Letter: Grieving for Aspen
After a two-year hiatus, I visited Aspen the last weekend in September. It was the longest I had been away since moving there with my family as a lucky 14-year-old in 1986. It was a bittersweet homecoming. I came to celebrate the life of an old, dear friend, a local legend, Brother Justin Doty. It was a gathering to remember.
I had the pleasure to see nearly everyone I skied with in those years of growing up ski-bumming in A-town. I wish I could list all the names, but there were far too many; they would take up an entire column.
I downloaded after the Sundeck portion with Kyle the Party Reptile, Dirty Knees and Benny the Blade. Classic. The party then moved to Eric’s Bar, which Brother Justin built. He even prepaid our tab. Randy was bartending, and the vibe was like 1997 retro. No one younger than 30 was present!
Then, Monday morning, Sept. 30, reality set in. As I read The Aspen Times, I learned that Little Annie’s was closing for a remodel, unsure if it was going to have a renewed lease. Working tonight at the sushi bar in Moab, I heard that due to back taxes, Annie’s equipment is going to sale at auction. I almost cried. I always said that when Annie’s, the last old-school hold-out, closes, Aspen is dead.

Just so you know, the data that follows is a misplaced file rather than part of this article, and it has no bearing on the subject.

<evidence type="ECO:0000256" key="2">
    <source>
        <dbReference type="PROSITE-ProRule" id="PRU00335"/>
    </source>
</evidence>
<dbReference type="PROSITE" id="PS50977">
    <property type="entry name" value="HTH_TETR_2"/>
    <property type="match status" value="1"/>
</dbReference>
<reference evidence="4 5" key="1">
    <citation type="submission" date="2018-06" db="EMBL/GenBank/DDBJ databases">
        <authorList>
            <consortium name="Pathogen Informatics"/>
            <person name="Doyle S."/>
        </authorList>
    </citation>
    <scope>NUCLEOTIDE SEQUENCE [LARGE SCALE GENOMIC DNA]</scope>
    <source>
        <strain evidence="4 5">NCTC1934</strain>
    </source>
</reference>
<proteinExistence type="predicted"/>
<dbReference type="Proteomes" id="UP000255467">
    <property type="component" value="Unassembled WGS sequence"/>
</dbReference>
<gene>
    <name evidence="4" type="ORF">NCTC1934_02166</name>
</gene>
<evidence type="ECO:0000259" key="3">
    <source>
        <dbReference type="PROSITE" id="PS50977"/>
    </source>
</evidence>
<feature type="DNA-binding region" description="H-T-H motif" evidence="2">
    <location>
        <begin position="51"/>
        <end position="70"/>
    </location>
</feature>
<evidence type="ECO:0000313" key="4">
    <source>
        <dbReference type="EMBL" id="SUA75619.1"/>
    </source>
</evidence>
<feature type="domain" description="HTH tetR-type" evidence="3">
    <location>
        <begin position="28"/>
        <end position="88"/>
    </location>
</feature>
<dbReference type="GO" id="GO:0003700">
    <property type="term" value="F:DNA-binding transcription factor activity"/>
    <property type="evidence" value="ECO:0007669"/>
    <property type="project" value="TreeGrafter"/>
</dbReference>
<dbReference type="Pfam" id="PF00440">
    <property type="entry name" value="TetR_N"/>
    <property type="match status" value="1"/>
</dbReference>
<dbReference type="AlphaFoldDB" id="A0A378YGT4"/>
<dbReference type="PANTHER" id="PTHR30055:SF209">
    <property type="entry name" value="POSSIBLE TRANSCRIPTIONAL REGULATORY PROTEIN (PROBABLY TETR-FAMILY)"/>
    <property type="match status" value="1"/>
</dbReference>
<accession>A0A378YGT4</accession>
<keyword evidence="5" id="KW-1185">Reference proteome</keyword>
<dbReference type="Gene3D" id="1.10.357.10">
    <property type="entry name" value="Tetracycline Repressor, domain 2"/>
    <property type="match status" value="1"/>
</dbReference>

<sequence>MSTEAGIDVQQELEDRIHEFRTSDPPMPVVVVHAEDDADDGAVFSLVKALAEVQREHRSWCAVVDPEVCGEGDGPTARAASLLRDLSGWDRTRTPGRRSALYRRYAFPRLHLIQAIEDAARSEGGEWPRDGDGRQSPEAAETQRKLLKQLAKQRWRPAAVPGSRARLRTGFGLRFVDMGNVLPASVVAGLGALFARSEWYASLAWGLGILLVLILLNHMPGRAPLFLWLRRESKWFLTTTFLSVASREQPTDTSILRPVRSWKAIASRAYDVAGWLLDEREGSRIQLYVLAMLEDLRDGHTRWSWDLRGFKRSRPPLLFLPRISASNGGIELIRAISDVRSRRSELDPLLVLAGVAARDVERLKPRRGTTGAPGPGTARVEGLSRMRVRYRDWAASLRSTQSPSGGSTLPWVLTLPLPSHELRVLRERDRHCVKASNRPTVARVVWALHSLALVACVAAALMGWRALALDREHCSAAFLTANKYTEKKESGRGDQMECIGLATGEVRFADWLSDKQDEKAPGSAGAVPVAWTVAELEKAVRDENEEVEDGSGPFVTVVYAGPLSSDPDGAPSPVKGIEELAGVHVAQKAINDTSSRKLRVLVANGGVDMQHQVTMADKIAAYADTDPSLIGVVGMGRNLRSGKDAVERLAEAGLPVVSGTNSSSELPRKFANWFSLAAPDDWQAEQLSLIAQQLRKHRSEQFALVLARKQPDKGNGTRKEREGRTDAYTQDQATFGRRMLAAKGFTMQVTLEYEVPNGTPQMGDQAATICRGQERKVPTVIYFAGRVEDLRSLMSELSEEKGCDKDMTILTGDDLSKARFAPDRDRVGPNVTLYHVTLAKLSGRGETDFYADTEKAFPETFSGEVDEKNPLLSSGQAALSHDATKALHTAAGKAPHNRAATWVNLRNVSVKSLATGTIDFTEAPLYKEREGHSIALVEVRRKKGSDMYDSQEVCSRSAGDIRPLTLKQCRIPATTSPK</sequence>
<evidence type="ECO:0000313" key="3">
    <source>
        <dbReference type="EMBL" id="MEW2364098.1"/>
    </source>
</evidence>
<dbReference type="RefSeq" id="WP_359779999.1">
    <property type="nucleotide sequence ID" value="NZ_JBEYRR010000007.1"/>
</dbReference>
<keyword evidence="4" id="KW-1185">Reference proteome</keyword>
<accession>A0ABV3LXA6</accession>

I also learned, this past St. Patrick’s Day, that the term “wake” originated in Ireland a few hundred years ago, wherein they weren’t sure if their buddy was dead. So many people would pass out from alcohol poisoning that it became practice to place a friend found in a gutter on a table or bed and share stories about them until they either woke up or were decidedly dead.
I came up with an idea. We should have a “wake” for the entire town — a celebration of the town’s life!
It occurred to me that there are a few life signs left: the great people, the beauty of the mountains, new mountain-bike trails, on-mountain improvements, Aspen Brewery and even Eric’s (though taken over by the young crowd, fair enough).
We should have a great big party celebrating bygone eras, all that has come and gone and is yet to come. We should have the ”wake” in Carbondale, where most of the survivors now reside!
Chris “Dogger” Anderson
Moab, Utah, and Fruita
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Richard Compton’s life will be celebrated in an informal gathering on Oct. 23 from 1-3 p.m. at the Pine Creek Cookhouse. All are welcome.